For Italians, and by extension Italian Americans, the vigil of both Easter and Christmas was celebrated with as much zeal and more preparation than the day itself. In my family, it was no exception. Holy Saturday evening was a major holiday in my family. We would all get together at my Aunt Fran and Uncle Louie's house (everyone should have an Uncle Louie). There would be certain special foods we ate only that night.
I have always wondered the reason for this. Partly, I believe it was the idea of watchful waiting. Partly it was probably to due with the liturgical calender and the fact that in ancient Jewish practice, the day began at sundown. Partly maybe it was a very practical result of Italy's economy of the time. Southern Italy was very rural and it was difficult to work on the farm during the midday. So people tended to work early in the morning and later in the afternoon. So the evening probably seemed the best time to celebrate -- with the sun down, you could gather with your family and not worry about
Today, we tried to replicate the old ways with some friends. In old practice, the Lenten fast was far more stringent. Not only did Catholics abstain from meat on Friday's, they would abstain from meat, eggs and milk products during the season. So to celebrate Easter, the foods are heavily with those three items. In my family, this meant we eat meat pies filled with sausage, prosciutto, other meat, ricotta, mozzarella, and egg. We also eat a "spaghetti pie" which is pasta, eggs and cheese. Spinach pie ties to add something healthy to the meal, but that too adds more cheese and egg to the meal.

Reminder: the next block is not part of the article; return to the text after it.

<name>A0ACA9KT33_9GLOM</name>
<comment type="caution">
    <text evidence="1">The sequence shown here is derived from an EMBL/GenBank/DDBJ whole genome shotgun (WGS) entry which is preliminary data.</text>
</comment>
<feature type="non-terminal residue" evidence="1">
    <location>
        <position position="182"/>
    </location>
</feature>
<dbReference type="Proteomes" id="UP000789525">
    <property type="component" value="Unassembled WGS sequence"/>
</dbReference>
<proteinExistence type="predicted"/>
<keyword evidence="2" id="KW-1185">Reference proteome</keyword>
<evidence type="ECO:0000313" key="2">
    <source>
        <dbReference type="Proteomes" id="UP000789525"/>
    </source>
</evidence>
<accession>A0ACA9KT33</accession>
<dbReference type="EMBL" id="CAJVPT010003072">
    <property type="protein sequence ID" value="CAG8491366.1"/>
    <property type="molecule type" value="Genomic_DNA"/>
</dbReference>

So yes, you should not eat this everyday -- your artieries will hate you if you do.
The bells of Catholic churches are silent from the Gloria on Holy Thursday until the Gloria on Holy Saturday. In the old days, I am told, people would wait to hear the church bells ring before beginning the meal, as the bells of Holy Saturday marked the end of Lent.